CPJ calls on Israel to hold killers of Yaser Murtaja to account
Beirut, April 9, 2018--The Committee to Protect Journalists today condemned comments by Israel's defense minister over the weekend that appear to justify the killing of Palestinian journalist Yaser Murtaja in Gaza, and called on authorities to hold to account anyone who shot journalists with live ammunition. Murtaja died on April 7 of injuries sustained the previous day while covering protests in Gaza in which at least five other journalists were injured.
"Journalists are civilians, and security forces have a duty to ensure that they can work safely," CPJ Middle East and North Africa Program Coordinator Sherif Mansour said from Washington D.C. "Israeli authorities must thoroughly investigate the killing of Yaser Murtaja, rather than sustain their record of making empty pledges to probe the killing of journalists during conflict and other dangerous assignments."
At least 16 journalists have been killed in Israel and the Occupied Palestinian Territory since CPJ began keeping records in 1992. According to CPJ research, no one has been held accountable for any of the deaths.
Murtaja, a photojournalist and cameraperson for the Gaza-based media production company Ain Media, was injured when a live round hit him in the abdomen while he was covering protests in the area east of Khan Younis city, the local press freedom group Palestinian Center for Media Development (MADA) reported, quoting Murtaja's colleague Hossam Hisham Salem who was at the scene. Murtaja died the next day from wounds sustained during the shooting, according to MADA, the regional press freedom group the Journalist Support Committee (JSC), and the Palestinian Journalist Syndicate (PJS).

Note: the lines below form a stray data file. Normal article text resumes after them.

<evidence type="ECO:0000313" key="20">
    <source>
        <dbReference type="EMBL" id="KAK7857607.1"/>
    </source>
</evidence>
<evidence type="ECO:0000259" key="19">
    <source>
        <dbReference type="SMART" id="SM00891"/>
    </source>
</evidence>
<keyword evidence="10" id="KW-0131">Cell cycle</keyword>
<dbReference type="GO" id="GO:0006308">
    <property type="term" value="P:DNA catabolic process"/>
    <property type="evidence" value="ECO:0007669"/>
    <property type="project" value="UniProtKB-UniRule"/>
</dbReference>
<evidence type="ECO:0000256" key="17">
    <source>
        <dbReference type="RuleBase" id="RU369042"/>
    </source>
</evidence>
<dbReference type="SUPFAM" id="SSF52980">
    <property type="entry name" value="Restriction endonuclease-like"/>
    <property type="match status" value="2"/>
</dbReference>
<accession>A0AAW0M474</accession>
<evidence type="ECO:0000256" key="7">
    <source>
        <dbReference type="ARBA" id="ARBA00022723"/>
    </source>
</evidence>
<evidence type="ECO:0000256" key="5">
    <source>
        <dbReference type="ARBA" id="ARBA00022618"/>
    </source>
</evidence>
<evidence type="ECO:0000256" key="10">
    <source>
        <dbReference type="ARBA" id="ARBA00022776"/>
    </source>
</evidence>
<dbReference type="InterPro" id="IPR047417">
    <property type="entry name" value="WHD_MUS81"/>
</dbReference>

Pictures posted on social media by local journalists and witness testimony from local journalists show that Murtaja was wearing a bulletproof vest and helmet that were both clearly marked with the words "PRESS" when he was hit.
In response to Murtaja's death, Israeli Defense Minister Avigdor Lieberman said that "whoever operates drones above IDF [Israel Defense Forces] soldiers needs to understand that he is endangering himself," and "We have seen dozens of cases of Hamas activists were disguised as medics and journalists," according to local media reports.
In a statement released on April 7, the IDF denied that it targets journalists and said the circumstances of Murtaja's death would be investigated, news reports said. The IDF did not immediately reply to CPJ's email requesting comment.
Reuters cited three Palestinian journalists as saying that Murtaja was not operating a drone at the time of his killing.
At least five other journalists were injured while covering the protests on April 6:
- Adham al-Hajjar, cameraman for the Moroccan private broadcaster Medi1TV, was hit by a live round in his left knee in an area east of Gaza City, according to JSC, MADA, Saada, and pictures posted on Facebook by local journalists and friends.
- Khalil abu Adhreh, cameraperson for Hamas-affiliated al-Aqsa TV, was hit by a live round in his left leg in the southern Gazan city of Rafah, according to his employer, Saada, and JSC. Footage posted on YouTube shows that abu Adhreh, who was a few hundred meters away from the border fence, was filming protesters who were occasionally throwing stones and waving Palestinian flags when he was hit.
- Freelance photographer Ibrahim al-Za'noun was hit by a live round in his left arm in an area east of the northern Gazan city of Jabalia, according to JSC, Saada, and news reports.
- Ezz Abu Shanab, editor for the independent local news agency Sky Press Agency, was hit by a live round in his left leg in Gaza city, according to local journalist Saada, and a Facebook post from the editor Abu Shanab.
- Saber Nureldine, photographer for the European Press Photo Agency, was hit by shrapnel in his head and shoulder while working east of Gaza City, according to a Facebook post from Nureldine and the PJS.
According to CPJ research and news reports, at least 10 Palestinian journalists were injured the previous week by live rounds, gas canisters, and tear gas.
A report released by Human Rights Watch on April 3 said that Israeli soldiers had orders from senior Israeli officials to use live ammunition against Palestinian protesters even if protesters did not pose a threat to the soldiers or civilians.